From a historical site, "Hôtel Lagrenée de Mézières" they accurately describe what I'm after as, "Opening on to the long veranda, the [high] doors have double shutters in cane netting to allow ventilation"

So in retrospect I'm thinking the "french door" may or may not be a part of the equation.  In other words, some are, some aren't.
Mor pics I found:



I still don't know what to call this arrangement besides generically "veranda doors"(??)  But the overarching design is:
1) Tall doors to allow maximum airflow
2) Usually covered by some kind of exterior louver/shutter to block sunlight, yet permit airflow
3) Doors behind this may or may not be double-doors.  And they may or may not be "french" glass doors. (Judging by the stout hardware I don't know if the last pic has any other door at all behind it.)
 
pollinator
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I think with time, terminology changes.

Growing up we had "silage" which was chopped grass, but the grass that is baled wet and goes in big plastic white bales we called "Balage". I have tried for years to get balage to be called balage, and silage to be real silage, but I have just given up. Times change, and terminology changes.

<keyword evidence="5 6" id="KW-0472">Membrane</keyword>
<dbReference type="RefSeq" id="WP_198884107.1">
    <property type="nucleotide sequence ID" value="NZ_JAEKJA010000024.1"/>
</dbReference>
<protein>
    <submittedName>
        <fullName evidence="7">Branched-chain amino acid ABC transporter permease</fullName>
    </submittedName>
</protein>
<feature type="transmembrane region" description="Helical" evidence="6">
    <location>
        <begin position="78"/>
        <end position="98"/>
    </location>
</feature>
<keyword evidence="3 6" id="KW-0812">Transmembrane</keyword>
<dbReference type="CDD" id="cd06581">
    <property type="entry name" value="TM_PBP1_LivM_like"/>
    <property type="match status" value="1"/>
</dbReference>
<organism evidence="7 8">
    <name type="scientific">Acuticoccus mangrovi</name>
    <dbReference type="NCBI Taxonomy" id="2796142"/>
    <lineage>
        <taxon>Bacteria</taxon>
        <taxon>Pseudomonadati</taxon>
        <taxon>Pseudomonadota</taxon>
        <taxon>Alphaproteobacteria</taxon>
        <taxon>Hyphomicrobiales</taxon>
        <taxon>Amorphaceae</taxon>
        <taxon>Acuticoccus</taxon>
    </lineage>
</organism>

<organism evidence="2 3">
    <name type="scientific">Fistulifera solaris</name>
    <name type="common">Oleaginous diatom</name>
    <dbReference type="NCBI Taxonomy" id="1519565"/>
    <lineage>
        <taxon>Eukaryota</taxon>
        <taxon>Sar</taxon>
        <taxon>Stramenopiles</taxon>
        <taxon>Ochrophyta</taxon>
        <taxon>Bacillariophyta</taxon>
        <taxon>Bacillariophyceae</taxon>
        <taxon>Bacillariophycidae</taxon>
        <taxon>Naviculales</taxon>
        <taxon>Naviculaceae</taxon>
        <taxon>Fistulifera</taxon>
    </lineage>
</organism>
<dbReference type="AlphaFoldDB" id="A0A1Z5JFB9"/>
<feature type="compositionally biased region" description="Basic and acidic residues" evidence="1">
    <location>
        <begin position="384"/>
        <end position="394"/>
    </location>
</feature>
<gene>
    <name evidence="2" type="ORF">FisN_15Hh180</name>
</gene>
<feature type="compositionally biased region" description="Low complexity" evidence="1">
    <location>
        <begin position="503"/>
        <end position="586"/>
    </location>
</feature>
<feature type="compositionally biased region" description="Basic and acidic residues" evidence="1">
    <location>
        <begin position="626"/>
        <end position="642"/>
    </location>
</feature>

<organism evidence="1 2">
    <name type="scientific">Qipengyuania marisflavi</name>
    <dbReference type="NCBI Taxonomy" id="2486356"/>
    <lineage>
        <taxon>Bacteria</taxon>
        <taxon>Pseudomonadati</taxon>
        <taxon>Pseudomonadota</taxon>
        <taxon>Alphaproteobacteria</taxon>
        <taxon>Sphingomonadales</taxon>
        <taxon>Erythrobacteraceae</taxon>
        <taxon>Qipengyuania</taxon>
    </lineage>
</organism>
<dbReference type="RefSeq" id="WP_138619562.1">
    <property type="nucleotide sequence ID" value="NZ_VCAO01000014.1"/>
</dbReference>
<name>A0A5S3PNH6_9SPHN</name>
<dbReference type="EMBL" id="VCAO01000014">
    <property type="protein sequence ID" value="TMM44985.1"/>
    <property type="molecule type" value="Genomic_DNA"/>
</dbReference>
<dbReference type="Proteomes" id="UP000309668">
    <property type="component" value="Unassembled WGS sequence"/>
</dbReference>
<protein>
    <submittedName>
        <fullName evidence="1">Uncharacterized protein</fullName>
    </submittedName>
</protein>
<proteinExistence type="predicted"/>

I think that is the way with these doors. If a person asks, and 90 out of 100 people call them French Doors, terms have changed, and they are French Doors.

I have "French Doors" as well, but never in a million years considered myself a "Yuppie". I just did not like snow and ice freezing on my old sliding glass door and jamming in, so I put in two doors that sweep inward! Wow...harsh words to a simple homeowner trying to get out of his house in the winter months. (LOL)
 
K Eilander
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Travis Johnson wrote:I have "French Doors" as well, but never in a million years considered myself a "Yuppie".



Two things:

First, I was mainly referring to their current popularity in upper middleclass suburban home construction.

Second, the fact that you were offended at being even remotely associated with the yuppie set means that I fully accept you as being cool! ;)